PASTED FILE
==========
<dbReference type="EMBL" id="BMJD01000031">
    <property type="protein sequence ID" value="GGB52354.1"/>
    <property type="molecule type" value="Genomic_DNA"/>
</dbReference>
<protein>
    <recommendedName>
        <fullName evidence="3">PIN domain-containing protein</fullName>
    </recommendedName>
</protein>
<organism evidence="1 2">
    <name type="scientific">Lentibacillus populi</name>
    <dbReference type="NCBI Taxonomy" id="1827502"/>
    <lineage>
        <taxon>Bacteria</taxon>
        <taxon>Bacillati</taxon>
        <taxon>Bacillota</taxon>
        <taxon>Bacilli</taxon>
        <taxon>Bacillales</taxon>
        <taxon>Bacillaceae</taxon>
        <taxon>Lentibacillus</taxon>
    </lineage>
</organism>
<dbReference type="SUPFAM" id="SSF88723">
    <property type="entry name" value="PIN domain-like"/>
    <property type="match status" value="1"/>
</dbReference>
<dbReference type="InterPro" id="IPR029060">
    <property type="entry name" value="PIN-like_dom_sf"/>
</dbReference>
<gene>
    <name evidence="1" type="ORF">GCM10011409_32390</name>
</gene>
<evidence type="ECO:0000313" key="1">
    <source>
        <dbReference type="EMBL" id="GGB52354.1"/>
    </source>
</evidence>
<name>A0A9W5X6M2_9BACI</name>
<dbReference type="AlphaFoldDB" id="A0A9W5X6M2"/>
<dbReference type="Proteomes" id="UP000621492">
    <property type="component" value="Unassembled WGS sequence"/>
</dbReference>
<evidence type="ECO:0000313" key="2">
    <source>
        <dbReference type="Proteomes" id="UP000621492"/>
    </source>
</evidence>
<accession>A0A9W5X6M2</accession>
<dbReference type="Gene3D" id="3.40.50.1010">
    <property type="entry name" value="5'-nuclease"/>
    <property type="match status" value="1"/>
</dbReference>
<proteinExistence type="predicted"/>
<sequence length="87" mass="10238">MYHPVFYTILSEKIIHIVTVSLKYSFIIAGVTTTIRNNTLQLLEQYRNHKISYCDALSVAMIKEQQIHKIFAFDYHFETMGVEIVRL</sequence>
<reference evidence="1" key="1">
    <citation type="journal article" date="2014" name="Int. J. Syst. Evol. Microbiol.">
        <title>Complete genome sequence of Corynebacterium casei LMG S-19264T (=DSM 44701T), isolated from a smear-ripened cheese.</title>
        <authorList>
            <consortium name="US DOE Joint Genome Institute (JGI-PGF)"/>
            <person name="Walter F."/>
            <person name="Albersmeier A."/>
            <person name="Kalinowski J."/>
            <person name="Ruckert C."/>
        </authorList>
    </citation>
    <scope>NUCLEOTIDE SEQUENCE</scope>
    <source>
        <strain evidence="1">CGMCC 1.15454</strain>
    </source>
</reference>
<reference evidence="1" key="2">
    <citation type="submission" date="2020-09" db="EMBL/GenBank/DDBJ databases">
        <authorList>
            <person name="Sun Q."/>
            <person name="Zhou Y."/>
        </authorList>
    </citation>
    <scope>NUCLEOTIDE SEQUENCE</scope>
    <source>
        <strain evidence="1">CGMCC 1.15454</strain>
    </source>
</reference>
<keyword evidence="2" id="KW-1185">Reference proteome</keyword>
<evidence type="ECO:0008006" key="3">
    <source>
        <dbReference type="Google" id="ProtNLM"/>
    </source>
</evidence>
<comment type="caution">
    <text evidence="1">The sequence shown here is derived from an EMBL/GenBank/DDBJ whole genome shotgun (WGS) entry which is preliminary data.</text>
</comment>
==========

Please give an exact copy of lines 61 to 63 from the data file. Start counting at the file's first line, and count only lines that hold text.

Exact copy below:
            <person name="Albersmeier A."/>
            <person name="Kalinowski J."/>
            <person name="Ruckert C."/>